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GOOD STRATEGIES TO ALWAYS EMPLOY MISTAKES TO ALWAYS AVOID INTERPRETING KEYWORDS LONG ESSAYS SHORT ESSAYS GOOD STRATEGIES TO ALWAYS EMPLOY 1. Understand the question Example 1 -- A long question with a short answer Example 2 -- When highlighting does not work. A short question with a long answer. 2. Plan out your answer before you start writing Example 1 -- A long question with a short

Read the question carefully. Be sure to distinguish between the relevant information and the extraneous information. Underline or highlight the key points in the question. This is particularly important for essay questions that ask you to address several points.

This may seem like a waste of your time. However, it is a greater waste of time to write unnecessary information or to erase and rewrite. Jotting down a quick outline will remind you of

answer. Example 2 -- A short question with a long answer. 3. Convey your thoughts in an organized manner Example 1 -- A long question with a short answer. Example 2 -- A short question with a long answer. 4. Use relevant technical terminology to answer the question Example 1 Example 2

the key points that you want to make. Making a quick diagram can also help you focus your thoughts.

The key points to your answer should be clearly stated and be the focus of your answer. The key points should be obvious to the reader and not buried amongst peripheral material. Do not include extra information if it does not directly support your answer.

Correctly use the relevant biology and science terms that you learn from your courses. Technical terms are highly specific and reduce the total number of words that you will need to write. Using technical terms to communicate will be essential in your professional life.

5. Cause and effect relationships should be made obvious Example 6. Making a drawing can often assist you in your answer Example 1 Example 2 7. Support your answer with evidence and/or

Do not expect the instructor to make these connections for you.

However, your written answer must explain what is in the drawing.

A hallmark of a good scientist is that they support statements with evidence.

examples from class lectures and reading Example

Some instructors and styles of tests require thorough descriptions of examples that were discussed in detail in the course. Check with your instructor to see if thorough examples are required on essay questions.

MISTAKES THAT YOU SHOULD ALWAYS AVOID 1. Do not write too much Example

Do not try to write everything that you have ever heard related to the question. Answer the question directly, without excess information.

2. Do not write a good answer to the wrong question Example 3. Do not expect the instructor to figure out what you mean Example 1 Example 2 Example 3

In other words, make sure that you answer the question that is asked and not something else on the related topic.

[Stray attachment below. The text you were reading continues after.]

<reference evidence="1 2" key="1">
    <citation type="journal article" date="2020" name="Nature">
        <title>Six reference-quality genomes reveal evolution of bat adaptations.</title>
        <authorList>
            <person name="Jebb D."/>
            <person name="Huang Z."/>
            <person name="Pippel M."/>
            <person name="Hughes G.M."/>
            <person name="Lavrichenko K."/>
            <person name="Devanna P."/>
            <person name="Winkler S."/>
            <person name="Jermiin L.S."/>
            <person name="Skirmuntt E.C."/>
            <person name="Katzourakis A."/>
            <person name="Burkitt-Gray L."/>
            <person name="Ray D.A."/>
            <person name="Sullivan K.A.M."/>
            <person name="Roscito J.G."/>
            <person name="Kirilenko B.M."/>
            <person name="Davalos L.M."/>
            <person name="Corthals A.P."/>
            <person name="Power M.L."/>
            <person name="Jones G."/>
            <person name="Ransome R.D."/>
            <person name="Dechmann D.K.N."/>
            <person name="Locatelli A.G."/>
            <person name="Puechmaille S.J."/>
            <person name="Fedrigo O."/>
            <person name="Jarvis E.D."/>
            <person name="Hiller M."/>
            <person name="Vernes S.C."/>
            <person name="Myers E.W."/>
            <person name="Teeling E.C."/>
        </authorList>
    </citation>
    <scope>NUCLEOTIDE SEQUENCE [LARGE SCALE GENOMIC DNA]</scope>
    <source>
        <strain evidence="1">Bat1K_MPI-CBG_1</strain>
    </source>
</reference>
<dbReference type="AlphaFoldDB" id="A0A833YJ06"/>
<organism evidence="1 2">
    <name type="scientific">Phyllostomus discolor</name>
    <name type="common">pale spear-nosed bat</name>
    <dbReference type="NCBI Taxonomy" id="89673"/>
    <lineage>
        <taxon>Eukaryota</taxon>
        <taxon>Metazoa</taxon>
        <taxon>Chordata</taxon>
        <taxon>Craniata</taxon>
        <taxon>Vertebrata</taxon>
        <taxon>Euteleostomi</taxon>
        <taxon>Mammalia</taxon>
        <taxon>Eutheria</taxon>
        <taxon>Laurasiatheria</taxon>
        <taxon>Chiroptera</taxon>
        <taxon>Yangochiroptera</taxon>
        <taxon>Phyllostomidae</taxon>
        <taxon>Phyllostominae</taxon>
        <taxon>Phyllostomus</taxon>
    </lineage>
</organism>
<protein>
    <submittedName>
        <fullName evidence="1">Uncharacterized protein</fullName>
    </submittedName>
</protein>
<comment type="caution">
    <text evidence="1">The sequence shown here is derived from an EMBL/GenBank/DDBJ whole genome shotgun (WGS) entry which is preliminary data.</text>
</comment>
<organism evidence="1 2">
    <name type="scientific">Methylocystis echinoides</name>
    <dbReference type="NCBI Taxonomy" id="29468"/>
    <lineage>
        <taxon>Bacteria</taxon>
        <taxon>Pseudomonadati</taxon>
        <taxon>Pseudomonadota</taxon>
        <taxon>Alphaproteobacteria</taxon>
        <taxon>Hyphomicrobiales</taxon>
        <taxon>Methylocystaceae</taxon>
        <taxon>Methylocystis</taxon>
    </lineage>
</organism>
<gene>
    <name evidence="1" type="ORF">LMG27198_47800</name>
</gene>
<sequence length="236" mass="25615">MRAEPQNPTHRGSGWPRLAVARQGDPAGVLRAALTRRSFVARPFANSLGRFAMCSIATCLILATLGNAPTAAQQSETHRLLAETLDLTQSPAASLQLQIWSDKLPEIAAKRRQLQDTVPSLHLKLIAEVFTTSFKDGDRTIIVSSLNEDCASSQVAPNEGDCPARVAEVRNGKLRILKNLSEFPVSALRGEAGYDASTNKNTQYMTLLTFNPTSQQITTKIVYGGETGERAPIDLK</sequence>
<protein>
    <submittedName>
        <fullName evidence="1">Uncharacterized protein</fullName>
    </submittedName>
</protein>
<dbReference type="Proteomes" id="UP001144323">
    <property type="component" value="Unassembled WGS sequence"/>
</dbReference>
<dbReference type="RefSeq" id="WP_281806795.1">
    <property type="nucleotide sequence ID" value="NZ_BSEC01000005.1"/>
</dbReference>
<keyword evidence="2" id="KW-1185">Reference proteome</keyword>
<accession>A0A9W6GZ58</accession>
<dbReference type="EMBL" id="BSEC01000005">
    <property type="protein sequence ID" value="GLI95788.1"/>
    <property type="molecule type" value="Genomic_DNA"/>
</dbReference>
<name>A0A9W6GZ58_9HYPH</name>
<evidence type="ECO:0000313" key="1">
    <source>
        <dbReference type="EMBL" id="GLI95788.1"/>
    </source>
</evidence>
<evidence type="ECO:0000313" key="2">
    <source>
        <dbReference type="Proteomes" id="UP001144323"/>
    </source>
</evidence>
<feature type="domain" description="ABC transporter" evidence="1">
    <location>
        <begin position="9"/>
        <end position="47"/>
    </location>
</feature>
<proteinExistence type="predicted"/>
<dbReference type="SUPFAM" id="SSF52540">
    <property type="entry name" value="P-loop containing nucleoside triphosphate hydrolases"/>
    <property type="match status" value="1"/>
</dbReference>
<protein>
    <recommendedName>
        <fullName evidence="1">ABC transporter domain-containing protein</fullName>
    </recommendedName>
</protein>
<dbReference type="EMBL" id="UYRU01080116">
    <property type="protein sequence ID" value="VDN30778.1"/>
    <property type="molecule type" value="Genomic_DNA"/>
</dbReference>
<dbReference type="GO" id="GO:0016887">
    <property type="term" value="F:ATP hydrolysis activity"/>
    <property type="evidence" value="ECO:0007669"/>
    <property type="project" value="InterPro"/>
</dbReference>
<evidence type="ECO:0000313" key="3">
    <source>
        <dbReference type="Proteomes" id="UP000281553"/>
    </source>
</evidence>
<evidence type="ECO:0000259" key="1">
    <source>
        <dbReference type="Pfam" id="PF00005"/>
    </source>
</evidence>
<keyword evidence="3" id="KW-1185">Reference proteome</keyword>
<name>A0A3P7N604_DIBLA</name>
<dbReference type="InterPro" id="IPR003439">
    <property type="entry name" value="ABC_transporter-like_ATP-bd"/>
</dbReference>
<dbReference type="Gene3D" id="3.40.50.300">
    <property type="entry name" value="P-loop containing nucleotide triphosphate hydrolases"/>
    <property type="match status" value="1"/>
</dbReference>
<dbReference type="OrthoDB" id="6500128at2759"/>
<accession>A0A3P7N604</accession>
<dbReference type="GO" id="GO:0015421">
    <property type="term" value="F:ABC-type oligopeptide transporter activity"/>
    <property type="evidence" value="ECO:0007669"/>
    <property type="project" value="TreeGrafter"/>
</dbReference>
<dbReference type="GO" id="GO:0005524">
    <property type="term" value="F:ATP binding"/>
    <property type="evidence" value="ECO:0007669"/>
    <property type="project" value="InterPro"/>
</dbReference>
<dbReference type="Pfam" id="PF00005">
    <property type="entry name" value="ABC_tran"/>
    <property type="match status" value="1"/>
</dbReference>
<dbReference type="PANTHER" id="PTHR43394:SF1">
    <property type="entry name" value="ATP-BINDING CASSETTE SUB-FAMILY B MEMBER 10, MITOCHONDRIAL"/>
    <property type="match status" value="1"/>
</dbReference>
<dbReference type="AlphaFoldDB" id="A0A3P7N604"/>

Do not just make a drawing and expect the instructor to figure out what you were thinking from this. (Unless the question only asks you to make a drawing.) Do not expect the instructor to find the relevant information in a sea of irrelevant information. Do not expect the instructor to read between the lines and make connections that you should be making.


The question will always involve two or more

related items. Example

"Compare" means that you should explain the similarities between the two items. Ordinarily, instructors do not want you to simply list the similar characteristics, but explain the characteristics and/or how they are similar. "Contrast" means that you should explain the differences between the two items. Typically, a comparison of the similarities and differences between the two items highlights some major concepts in the topic at hand. Be sure to try to address these in your answer. This type of question usually involves the use of specific examples from class.

"Describe" or "Discuss" or "Explain" "Define"

These words alert you that the instructor wants a fair amount of explanation. Do not simply list terms or concepts. Write out sentences and complete thoughts.

Provide a definition similar to that you would find in the glossary to your textbook. A thorough explanation is usually not required.


Here, a simple list of concepts or terms should be sufficient. Anything more and you might be treading in the too much information category.


Put the data or figure into words. In other words, write an explanation of the meaning of the data or figure.

"Diagram" or "Draw" or "Illustrate"

Make a drawing. Keep it simple. Labels should be used whenever possible.

ADVICE SPECIFIC TO LONG ESSAY QUESTIONS Write logically organized paragraphs.

Because you will probably be given more time for these types of questions, your instructor will probably expect higher quality in your writing. Start with a relevant topic sentence. Either state the key point that you will support in the rest of the paragraph or state the part of the question that you will address in that paragraph. In general, instructors will usually be lenient with minor problems in sentence structure or punctuation on a timed exam. However, the organization of your ideas is paramount for earning a good grade.

Use complete sentences with a subject and verb. ADVICE SPECIFIC TO SHORT ESSAY QUESTIONS Organize your ideas in a logical manner, but do not worry so much about proper sentence and paragraph construction.

You will have less time and space for this type of answer. The most important thing is to convey the answer clearly. Sometimes logically organized lists of sentence fragments can achieve this goal as well as well-constructed paragraphs.

Copyright 2001, the University of Wisconsin-La Crosse and the Board of Regents of the University of Wisconsin.